Chronic Venous Insufficiency refers to lower extremity edema, skin trophic changes, and
discomfort secondary to venous hypertension. Chronic venous insufficiency pathophysiology is
either due to reflux or obstruction of venous blood flow. Chronic venous insufficiency can
develop from the protracted valvular inadequacy of superficial veins, deep veins, or perforating
veins that combine them.
Chronic Venous Insufficiency Signs and Symptoms
The most common Chronic Venous Insufficiency symptoms are tight feeling in calves,
painful legs, swelling in legs or ankles, painful leg cramps or muscle spasms, skin changes,
varicose veins, leg ulcers, etc.
Chronic Venous Insufficiency Epidemiology
Chronic venous ulcers are painful and debilitating. Nearly 60% develop phlebitis, which often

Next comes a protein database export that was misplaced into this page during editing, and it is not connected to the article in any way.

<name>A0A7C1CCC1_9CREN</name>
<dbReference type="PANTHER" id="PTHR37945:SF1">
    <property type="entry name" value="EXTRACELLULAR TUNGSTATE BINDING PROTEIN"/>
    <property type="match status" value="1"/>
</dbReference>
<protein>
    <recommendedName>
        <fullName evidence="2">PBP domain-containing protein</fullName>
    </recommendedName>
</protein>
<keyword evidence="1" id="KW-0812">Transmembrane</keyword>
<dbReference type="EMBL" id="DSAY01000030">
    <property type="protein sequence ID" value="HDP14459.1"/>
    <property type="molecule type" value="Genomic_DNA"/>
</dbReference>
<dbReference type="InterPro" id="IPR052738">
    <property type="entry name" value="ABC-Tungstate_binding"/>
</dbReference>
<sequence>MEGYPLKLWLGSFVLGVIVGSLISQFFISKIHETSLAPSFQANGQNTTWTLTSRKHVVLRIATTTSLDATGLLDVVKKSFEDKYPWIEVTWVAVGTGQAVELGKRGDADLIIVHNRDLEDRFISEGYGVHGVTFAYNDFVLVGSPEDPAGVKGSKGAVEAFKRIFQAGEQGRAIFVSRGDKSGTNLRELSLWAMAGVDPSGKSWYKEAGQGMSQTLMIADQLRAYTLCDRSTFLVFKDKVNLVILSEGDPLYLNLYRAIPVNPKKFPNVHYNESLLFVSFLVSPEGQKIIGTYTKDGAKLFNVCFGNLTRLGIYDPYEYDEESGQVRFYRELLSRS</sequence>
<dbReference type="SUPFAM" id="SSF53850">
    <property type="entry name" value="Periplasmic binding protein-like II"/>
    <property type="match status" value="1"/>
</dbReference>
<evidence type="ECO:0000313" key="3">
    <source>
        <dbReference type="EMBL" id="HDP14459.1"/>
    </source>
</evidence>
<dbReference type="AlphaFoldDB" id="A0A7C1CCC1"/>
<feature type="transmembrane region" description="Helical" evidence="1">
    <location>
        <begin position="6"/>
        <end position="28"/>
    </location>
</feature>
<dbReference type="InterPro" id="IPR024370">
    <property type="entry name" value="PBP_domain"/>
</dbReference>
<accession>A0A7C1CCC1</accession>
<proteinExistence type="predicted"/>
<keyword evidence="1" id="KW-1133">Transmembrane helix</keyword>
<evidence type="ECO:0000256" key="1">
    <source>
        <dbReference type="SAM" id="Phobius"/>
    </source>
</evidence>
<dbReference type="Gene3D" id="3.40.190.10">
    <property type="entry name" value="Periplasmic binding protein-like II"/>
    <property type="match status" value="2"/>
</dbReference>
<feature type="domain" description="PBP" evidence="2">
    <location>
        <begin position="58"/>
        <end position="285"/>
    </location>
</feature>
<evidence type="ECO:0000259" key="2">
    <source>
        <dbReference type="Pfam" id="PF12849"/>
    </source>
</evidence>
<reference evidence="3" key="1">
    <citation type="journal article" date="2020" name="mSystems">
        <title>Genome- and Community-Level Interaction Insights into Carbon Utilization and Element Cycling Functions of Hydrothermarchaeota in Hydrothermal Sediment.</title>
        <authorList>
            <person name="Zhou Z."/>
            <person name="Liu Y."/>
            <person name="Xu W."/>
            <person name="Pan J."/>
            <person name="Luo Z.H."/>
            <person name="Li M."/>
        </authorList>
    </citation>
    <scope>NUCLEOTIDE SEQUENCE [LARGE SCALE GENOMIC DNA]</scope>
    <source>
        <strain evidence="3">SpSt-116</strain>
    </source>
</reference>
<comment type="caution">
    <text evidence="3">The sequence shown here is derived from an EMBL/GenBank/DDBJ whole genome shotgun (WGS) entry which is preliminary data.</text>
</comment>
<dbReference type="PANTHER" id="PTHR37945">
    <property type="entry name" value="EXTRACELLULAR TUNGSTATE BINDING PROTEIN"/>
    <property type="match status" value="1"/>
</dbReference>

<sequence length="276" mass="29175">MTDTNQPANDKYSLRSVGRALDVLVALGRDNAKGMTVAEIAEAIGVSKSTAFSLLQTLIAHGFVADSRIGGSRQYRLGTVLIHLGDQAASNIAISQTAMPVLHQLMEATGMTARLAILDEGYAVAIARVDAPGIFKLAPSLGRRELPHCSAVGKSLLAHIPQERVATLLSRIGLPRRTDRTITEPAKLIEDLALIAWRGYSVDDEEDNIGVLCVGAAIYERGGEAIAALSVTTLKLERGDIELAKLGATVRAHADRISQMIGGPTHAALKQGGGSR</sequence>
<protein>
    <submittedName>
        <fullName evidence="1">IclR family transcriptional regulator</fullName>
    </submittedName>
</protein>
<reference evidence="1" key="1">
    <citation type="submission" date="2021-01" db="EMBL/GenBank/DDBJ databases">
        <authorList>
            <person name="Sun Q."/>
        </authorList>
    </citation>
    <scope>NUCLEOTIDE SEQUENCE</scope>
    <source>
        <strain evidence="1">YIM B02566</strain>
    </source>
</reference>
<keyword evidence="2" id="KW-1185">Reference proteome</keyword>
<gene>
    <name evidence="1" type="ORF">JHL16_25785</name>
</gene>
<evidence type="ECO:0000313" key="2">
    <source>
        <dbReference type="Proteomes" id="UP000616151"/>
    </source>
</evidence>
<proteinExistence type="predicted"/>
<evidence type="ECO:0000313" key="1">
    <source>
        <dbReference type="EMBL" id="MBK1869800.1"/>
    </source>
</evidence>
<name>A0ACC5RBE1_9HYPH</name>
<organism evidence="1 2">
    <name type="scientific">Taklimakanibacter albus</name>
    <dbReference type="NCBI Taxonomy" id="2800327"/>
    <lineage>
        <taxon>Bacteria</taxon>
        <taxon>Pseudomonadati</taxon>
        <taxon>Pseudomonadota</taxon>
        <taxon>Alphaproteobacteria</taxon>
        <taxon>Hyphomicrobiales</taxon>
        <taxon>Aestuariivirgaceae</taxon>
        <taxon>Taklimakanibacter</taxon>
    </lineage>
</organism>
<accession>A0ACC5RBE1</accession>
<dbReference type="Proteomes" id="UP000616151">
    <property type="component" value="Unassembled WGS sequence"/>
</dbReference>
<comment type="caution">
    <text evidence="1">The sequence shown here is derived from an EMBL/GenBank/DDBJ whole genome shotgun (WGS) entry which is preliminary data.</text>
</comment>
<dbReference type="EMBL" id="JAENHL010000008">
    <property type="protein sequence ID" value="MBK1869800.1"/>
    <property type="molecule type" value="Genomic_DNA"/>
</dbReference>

progresses to deep vein thrombosis in more than 50% of patients. The venous insufficiency can
also lead to acute hemorrhage. Surgery for Chronic venous insufficiency remains inadequate
despite the availability of numerous procedures.
As per the study conveyed by Owayed Al Shammeri et al. (2014), Chronic Venous Insufficiency
usually affects lower limbs with a prevalence fluctuating between 25–40% and 10–20% in
women and men, respectively.
The annual incidence is 2–6% in women and 1.9% in men. As per the study conducted by José-
Román Escudero Rodríguez et al. (2013), the greater the age, the higher the prevalence and
the more advanced the chronic venous ulcers. 99% of the patients required some form of
treatment, with a more significant proportion among women. Sclerotherapy, endothermal
ablation, or surgery was needed by 4% of the patients.
Chronic Venous Insufficiency Treatment Options
Chronic venous insufficiency is not a benign disorder and carries enormous morbidity. Without
correction, the condition is progressive. Venous ulcers are apparent and very difficult to treat.
Patients with chronic venous insufficiency should be treated based on the severity and nature of
the disease. The treatment’s